"I'm hopeful that our offensive line's improvement will be very dramatic," Grobe said. "It needs to be for us to be good offensively. I like what our offensive line has done in practice so far."
With four senior starters returning to this unit the Deacs definitely have the edge in the interior when it comes to experience, but will be challenged on the outside by athletic defensive ends Chandler Jones and Mikhail Marinovich.
Jones, an All-Big East caliber player recorded 57 tackles, four sacks, 5.5 tackles for loss and four pass breakups as a sophomore last season.
"Chandler Jones, he's a salty vet," Joe Looney said. "He is on my side of the line. He has a great frame. He has a nice body. He uses his hands really well. He uses his feet really well, and he's just an explosive player. We're going to have to keep our eye on him the whole game, and make sure somebody is blocking him."
If Wake protects its perimeter, and wins the battle in between the tackles it should be smooth sailing on offense.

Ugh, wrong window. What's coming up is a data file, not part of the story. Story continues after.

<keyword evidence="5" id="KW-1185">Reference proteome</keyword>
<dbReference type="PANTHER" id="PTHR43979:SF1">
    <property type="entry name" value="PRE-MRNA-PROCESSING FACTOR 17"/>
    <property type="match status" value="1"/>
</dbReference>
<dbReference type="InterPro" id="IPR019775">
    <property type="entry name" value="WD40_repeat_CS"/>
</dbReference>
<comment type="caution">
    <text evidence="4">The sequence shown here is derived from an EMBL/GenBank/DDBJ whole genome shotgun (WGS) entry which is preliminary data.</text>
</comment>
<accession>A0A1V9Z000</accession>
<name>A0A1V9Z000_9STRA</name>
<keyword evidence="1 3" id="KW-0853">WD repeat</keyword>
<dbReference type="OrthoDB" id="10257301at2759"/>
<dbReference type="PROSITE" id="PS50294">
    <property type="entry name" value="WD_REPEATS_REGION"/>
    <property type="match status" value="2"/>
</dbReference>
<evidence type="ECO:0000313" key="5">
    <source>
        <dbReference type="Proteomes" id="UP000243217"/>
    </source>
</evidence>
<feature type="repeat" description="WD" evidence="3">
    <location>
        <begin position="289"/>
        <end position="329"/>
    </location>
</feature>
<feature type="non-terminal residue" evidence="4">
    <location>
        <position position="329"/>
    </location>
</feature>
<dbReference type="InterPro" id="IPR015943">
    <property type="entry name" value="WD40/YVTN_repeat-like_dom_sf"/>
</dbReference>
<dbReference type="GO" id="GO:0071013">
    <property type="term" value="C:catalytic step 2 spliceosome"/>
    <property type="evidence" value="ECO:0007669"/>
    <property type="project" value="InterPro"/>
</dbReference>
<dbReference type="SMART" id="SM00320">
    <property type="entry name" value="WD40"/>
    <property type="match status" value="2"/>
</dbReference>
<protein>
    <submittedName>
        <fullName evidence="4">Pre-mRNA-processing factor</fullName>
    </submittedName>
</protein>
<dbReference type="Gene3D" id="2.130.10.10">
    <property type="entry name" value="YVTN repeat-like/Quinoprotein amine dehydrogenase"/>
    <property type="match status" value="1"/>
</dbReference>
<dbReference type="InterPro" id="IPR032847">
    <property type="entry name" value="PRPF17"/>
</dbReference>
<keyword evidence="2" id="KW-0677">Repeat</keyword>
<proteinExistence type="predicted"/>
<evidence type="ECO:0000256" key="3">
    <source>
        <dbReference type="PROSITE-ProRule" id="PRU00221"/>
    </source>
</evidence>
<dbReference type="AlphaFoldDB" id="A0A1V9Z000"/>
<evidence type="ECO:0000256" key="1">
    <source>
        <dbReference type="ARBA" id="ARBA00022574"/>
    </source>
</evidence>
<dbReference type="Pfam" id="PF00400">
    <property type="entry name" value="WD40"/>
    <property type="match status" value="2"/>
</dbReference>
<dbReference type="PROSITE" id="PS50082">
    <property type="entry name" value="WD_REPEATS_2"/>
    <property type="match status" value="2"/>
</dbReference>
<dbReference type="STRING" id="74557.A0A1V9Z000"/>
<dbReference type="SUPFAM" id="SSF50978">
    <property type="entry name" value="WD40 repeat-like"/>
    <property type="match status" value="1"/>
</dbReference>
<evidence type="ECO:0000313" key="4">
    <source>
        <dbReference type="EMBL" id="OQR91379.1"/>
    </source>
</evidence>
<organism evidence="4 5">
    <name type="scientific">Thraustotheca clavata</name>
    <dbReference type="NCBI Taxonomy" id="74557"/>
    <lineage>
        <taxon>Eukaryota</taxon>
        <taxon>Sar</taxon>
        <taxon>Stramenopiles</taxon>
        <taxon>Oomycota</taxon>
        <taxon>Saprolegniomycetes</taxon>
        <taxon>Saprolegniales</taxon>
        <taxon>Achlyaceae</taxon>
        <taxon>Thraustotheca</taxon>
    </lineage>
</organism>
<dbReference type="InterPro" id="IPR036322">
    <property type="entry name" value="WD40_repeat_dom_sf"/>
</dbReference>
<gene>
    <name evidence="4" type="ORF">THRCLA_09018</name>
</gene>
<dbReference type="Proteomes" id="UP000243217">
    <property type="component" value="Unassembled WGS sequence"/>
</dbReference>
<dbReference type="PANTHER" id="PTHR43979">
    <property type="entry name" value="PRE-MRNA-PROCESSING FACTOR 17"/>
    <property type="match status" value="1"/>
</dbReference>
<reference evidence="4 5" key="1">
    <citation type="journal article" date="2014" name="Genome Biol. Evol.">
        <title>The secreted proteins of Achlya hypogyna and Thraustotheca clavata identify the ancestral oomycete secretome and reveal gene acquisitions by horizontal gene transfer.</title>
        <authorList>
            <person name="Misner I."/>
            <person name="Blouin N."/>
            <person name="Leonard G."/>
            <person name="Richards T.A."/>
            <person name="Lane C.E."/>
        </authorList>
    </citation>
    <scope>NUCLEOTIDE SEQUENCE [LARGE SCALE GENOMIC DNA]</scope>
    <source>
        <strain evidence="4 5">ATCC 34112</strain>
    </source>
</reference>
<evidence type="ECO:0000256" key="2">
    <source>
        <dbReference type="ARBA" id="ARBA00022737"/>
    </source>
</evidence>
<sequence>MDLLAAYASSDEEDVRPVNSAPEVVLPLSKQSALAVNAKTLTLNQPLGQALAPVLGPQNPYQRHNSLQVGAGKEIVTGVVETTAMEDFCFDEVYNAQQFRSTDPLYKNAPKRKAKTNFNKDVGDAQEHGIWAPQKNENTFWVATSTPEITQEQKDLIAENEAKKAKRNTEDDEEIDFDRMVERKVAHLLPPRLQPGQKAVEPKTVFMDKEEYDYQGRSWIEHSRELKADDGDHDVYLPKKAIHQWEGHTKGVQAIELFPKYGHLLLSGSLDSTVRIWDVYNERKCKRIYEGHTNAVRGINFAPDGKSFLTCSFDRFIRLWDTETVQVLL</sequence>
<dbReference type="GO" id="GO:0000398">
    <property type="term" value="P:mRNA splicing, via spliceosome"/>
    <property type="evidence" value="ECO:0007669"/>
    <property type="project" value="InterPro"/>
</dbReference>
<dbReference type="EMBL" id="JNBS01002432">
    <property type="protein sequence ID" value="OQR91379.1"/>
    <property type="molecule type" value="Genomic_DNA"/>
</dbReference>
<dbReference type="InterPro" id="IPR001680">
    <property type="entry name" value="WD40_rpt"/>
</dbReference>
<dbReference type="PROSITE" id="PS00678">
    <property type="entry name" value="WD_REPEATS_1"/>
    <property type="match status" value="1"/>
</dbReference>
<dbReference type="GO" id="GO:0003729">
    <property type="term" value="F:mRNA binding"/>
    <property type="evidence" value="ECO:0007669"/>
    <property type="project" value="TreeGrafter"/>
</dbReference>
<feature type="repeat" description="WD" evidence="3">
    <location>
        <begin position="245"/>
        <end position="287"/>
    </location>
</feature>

2) Take care of the football
Wake Forest only turned the ball over 17 times last season, which is not bad for a team that went 3-9. It is still a cardinal rule, and even more so significant for Demon Deacons to take care of the pigskin. The last thing Wake wants to do is turn it over, and send a defense out that gave up 35.8 points per game last season.
"We like to blame it on the offense for not scoring, but when you can't stop anybody and you can't get the ball back to our offense we really have to take the blame for ourselves," Kyle Wilber said.
3) Defense needs to make plays
Clichés are annoying, because everyone uses them, but for Wake Forest there is an exception. "Carpe diem," which is Latin for seize the day. Grobe wants this unit to be more opportunistic. The Deacs made three consecutive bowl appearances from 2006-08. Those teams were known for forcing turnovers.
It is a dramatic difference from the 30+ turnovers, the 2006 ACC champion Deacs caused to less than 15 last season. If Wake Forest expects to slow down this veteran Syracuse offense it better take advantage of opportunities when they come their way, or it will be 'Orange Crush.'
"We've got to find a way to get more fumbles, more interceptions, take the ball away if we're going to be a good football team," Grobe said.
4) Plugging Bailey's holes
It is now Antwon Bailey's time to shine after playing second fiddle to Delone Carter the last few years. The diminutive running back (5-foot-7) carried 114 times for 554 yards and two touchdowns last season.